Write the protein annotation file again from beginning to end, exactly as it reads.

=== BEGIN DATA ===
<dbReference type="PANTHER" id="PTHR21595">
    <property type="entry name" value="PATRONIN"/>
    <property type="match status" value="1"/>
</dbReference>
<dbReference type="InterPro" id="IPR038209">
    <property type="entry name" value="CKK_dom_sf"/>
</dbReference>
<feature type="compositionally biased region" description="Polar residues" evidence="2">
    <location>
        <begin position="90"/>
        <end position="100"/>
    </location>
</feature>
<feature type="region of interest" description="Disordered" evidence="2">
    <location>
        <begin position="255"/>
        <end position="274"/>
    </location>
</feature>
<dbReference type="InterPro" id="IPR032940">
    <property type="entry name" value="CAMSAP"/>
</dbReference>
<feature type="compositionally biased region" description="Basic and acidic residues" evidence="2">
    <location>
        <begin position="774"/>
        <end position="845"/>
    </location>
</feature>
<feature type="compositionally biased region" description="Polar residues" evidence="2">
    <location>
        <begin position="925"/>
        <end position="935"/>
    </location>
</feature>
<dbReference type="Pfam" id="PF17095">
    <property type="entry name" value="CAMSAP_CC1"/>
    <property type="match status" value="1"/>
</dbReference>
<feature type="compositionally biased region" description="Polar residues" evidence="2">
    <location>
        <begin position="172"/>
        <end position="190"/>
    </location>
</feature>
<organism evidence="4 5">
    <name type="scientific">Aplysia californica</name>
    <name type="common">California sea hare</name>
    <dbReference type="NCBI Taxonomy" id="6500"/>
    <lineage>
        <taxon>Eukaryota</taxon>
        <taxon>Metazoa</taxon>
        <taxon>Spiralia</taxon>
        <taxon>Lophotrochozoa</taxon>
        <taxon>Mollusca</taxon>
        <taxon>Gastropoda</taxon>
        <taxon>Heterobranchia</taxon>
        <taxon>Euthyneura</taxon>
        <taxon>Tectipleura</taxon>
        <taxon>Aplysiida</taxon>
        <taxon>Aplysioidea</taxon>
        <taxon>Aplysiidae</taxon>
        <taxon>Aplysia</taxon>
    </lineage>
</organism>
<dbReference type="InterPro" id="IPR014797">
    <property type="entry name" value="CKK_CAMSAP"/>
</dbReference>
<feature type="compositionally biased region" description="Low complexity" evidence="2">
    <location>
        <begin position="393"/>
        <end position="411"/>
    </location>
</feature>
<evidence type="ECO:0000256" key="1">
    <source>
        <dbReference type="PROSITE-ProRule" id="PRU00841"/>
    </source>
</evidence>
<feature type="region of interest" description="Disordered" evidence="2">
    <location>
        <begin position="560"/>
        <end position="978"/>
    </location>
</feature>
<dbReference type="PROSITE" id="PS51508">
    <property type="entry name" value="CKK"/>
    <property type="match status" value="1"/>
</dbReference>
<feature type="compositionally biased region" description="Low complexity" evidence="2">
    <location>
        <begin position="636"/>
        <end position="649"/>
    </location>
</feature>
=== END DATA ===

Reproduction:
<dbReference type="PANTHER" id="PTHR21595">
    <property type="entry name" value="PATRONIN"/>
    <property type="match status" value="1"/>
</dbReference>
<dbReference type="InterPro" id="IPR038209">
    <property type="entry name" value="CKK_dom_sf"/>
</dbReference>
<feature type="compositionally biased region" description="Polar residues" evidence="2">
    <location>
        <begin position="90"/>
        <end position="100"/>
    </location>
</feature>
<feature type="region of interest" description="Disordered" evidence="2">
    <location>
        <begin position="255"/>
        <end position="274"/>
    </location>
</feature>
<dbReference type="InterPro" id="IPR032940">
    <property type="entry name" value="CAMSAP"/>
</dbReference>
<feature type="compositionally biased region" description="Basic and acidic residues" evidence="2">
    <location>
        <begin position="774"/>
        <end position="845"/>
    </location>
</feature>
<feature type="compositionally biased region" description="Polar residues" evidence="2">
    <location>
        <begin position="925"/>
        <end position="935"/>
    </location>
</feature>
<dbReference type="Pfam" id="PF17095">
    <property type="entry name" value="CAMSAP_CC1"/>
    <property type="match status" value="1"/>
</dbReference>
<feature type="compositionally biased region" description="Polar residues" evidence="2">
    <location>
        <begin position="172"/>
        <end position="190"/>
    </location>
</feature>
<organism evidence="4 5">
    <name type="scientific">Aplysia californica</name>
    <name type="common">California sea hare</name>
    <dbReference type="NCBI Taxonomy" id="6500"/>
    <lineage>
        <taxon>Eukaryota</taxon>
        <taxon>Metazoa</taxon>
        <taxon>Spiralia</taxon>
        <taxon>Lophotrochozoa</taxon>
        <taxon>Mollusca</taxon>
        <taxon>Gastropoda</taxon>
        <taxon>Heterobranchia</taxon>
        <taxon>Euthyneura</taxon>
        <taxon>Tectipleura</taxon>
        <taxon>Aplysiida</taxon>
        <taxon>Aplysioidea</taxon>
        <taxon>Aplysiidae</taxon>
        <taxon>Aplysia</taxon>
    </lineage>
</organism>
<dbReference type="InterPro" id="IPR014797">
    <property type="entry name" value="CKK_CAMSAP"/>
</dbReference>
<feature type="compositionally biased region" description="Low complexity" evidence="2">
    <location>
        <begin position="393"/>
        <end position="411"/>
    </location>
</feature>
<evidence type="ECO:0000256" key="1">
    <source>
        <dbReference type="PROSITE-ProRule" id="PRU00841"/>
    </source>
</evidence>
<feature type="region of interest" description="Disordered" evidence="2">
    <location>
        <begin position="560"/>
        <end position="978"/>
    </location>
</feature>
<dbReference type="PROSITE" id="PS51508">
    <property type="entry name" value="CKK"/>
    <property type="match status" value="1"/>
</dbReference>
<feature type="compositionally biased region" description="Low complexity" evidence="2">
    <location>
        <begin position="636"/>
        <end position="649"/>
    </location>
</feature>